Purigen Biosystems receives $18.2 million investment
May 17, 2016 – PLEASANTON. Purigen Biosystems, a leader in the development of technology for genomics sample preparation, has announced the completion of an $18.2M Series A financing from 5AM Ventures and Roche Venture Fund. Existing investors, the Stanford-Startx Fund and Western Investments Capital, also participated in the round.
The Series A proceeds will be used to accelerate research, development and commercialization of the Purigen benchtop technology, which involves the automated extraction and quantification of samples for genomic and genetic testing.
“Purigen’s technology accommodates multiple sample types including new applications that are difficult or impossible to address in today’s genomics testing,” said Klint Rose, Purigen CEO and Co-Founder. “Our proprietary isotachophoresis (ITP) technology enables purification and quantitation of nucleic acid with dramatically increased yields and improved purity from a wide variety of samples including liquid biopsies, fresh or formalin-fixed paraffin-embedded (FFPE) tissues, buccal swabs, and cultured or sorted cells.”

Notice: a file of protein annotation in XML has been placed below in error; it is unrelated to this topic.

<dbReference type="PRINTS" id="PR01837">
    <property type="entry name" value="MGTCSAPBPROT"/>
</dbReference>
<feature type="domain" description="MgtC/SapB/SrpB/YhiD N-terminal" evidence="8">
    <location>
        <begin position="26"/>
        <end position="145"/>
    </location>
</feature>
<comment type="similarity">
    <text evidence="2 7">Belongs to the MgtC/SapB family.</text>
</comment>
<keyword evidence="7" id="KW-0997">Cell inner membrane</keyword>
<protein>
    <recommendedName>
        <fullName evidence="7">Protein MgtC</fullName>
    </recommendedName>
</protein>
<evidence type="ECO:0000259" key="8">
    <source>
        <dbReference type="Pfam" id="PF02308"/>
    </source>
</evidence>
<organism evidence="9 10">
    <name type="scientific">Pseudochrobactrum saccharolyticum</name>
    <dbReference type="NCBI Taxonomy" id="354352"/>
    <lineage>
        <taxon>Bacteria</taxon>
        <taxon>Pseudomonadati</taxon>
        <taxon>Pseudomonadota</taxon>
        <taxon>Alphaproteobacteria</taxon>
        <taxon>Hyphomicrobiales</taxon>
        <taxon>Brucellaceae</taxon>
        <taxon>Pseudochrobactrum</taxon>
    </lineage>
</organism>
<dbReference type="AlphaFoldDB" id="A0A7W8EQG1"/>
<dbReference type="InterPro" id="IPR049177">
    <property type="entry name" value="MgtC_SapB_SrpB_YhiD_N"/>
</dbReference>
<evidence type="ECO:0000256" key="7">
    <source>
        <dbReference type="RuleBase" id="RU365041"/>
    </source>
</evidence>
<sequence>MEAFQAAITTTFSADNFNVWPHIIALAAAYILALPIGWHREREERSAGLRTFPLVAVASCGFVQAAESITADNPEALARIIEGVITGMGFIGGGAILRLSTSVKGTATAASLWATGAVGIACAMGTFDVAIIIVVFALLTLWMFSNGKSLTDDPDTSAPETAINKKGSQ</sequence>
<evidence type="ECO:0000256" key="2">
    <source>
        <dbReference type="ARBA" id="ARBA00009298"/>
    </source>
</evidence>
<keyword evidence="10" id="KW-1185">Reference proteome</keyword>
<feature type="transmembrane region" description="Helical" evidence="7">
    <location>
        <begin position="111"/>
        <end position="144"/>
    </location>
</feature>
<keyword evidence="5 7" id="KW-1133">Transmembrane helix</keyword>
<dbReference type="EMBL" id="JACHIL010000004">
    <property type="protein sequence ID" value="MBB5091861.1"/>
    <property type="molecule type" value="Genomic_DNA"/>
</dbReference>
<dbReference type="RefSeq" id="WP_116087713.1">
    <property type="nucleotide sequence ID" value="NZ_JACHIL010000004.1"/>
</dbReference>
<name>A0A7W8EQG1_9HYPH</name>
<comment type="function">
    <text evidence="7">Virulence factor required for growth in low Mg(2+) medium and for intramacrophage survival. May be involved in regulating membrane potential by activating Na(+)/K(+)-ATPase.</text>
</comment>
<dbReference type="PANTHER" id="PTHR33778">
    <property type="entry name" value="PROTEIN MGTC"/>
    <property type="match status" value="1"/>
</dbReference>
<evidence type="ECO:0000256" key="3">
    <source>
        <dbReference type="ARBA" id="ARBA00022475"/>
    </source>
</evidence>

The feedback from early prototype testing in the hands of leading researchers at both independent academic and clinical laboratories has been incredibly positive. Commercial systems are on pace to be placed in the first half of 2017.
“Purigen has the opportunity to transform today’s critical genomic sample preparation workflows,” said Andy Schwab of 5AM Ventures. “Genomic and genetic testing applications are expanding at an enormous rate in research, drug development and clinical markets. Purigen can fill critical needs in these workflows and enhance the promise that genomics brings to life sciences and healthcare markets worldwide.”
Purigen Biosystems is redefining nucleic acid sample prep by providing an innovative platform based on the remarkably efficient isotachophoresis technology invented in the lab of Stanford University professor Juan Santiago. Purigen’s automated benchtop instrumentation and accompanying microfluidic chip purifies and quantitates nucleic samples from a wide variety of sources, including minute or otherwise challenging cancer samples. The purified DNA or RNA is then immediately compatible with a wide range of downstream detection methods, including next generation sequencing, PCR, and other genomic tests.
SOURCE Purigen Biosystems